When you are in a car accident, one of the most important factors involved is determining who was to blame for it. This generally means figuring out who was liable for the accident due to negligence or carelessness. The driver who was responsible for the collision will be expected to compensate others for certain expenses, such as the cost of repairs or medical costs for injuries. Keep the following information in mind when you need to determine whose fault is the car accident.
Single and Multiple Parties
When a car accident only involves two vehicles, it’s usually easy to prove that one party was at fault, such as if one driver ran a red light or rear ended the other car. In order to prove that the other driver is to blame, you’ll need to provide clear evidence, which can include a police report or testimonies from eyewitnesses. Photos taken at the scene of the accident might also show evidence that the other driver was at fault.
When car accidents involve more than two vehicles, proving fault can become more complicated. Instead of a single party being at fault, there might be multiple parties whose actions led to the collision. Each party who is responsible might not share the same level of fault. In this case, you would need to determine the level of fault for each party involved.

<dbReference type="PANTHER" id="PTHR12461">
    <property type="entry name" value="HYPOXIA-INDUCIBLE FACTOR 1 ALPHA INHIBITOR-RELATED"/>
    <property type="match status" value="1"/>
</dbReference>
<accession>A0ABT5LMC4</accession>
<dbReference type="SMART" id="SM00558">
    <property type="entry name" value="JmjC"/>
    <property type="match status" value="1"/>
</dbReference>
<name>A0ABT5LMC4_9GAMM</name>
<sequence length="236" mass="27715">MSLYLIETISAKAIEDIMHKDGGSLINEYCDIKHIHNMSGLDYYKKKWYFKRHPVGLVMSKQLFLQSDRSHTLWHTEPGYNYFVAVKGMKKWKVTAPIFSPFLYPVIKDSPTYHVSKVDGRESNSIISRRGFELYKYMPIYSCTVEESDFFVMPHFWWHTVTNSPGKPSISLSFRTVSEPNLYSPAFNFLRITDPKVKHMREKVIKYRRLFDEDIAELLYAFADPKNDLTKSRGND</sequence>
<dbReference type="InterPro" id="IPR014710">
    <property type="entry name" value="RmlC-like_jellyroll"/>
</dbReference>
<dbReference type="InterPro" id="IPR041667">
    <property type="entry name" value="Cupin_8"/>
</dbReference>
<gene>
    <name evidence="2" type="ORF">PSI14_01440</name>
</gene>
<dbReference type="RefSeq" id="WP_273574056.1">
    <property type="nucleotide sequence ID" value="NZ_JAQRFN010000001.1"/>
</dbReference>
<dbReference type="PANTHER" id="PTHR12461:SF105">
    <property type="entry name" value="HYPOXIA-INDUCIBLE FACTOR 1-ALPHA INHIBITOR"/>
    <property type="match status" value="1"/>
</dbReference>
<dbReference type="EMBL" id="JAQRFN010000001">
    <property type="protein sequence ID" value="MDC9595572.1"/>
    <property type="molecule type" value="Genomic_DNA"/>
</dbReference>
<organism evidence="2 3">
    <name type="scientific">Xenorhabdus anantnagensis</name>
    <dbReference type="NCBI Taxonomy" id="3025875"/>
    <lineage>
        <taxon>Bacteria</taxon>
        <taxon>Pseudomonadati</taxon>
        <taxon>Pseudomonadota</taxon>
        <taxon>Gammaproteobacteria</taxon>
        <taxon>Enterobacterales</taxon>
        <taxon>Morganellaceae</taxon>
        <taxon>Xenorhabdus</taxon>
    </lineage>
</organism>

When police are notified of a car accident, they must gather information in order to prepare a police report. Police officers do this by talking to all parties involved, so that they can provide accurate information about the accident. However, police reports do not necessarily have a statement about who was at fault. Keep in mind that a report that does include this kind of statement does not mean that the party listed as being at fault will automatically be considered liable if you file a lawsuit. You will still need to provide evidence in court that the other party was at fault.
Insurance companies assign adjustors to determine who was at fault in a car accident. This helps insurance companies figure out which driver was responsible or how much each driver was at fault if the adjustors determine that both parties were negligent to some degree. Insurance adjustors typically rely on the state’s legal definition of negligence in order to figure out who is liable. For example, a driver failing to yield the right of way to another driver will be held liable for a collision that occurs as a result.
When you file a lawsuit against another driver after being involved in a car accident, the court will decide if the defendant’s actions were negligent. This involves hearing your account of the accident and the defendant’s account, as well as evaluating evidence that you present and hearing from eyewitnesses and any police officers that were at the scene.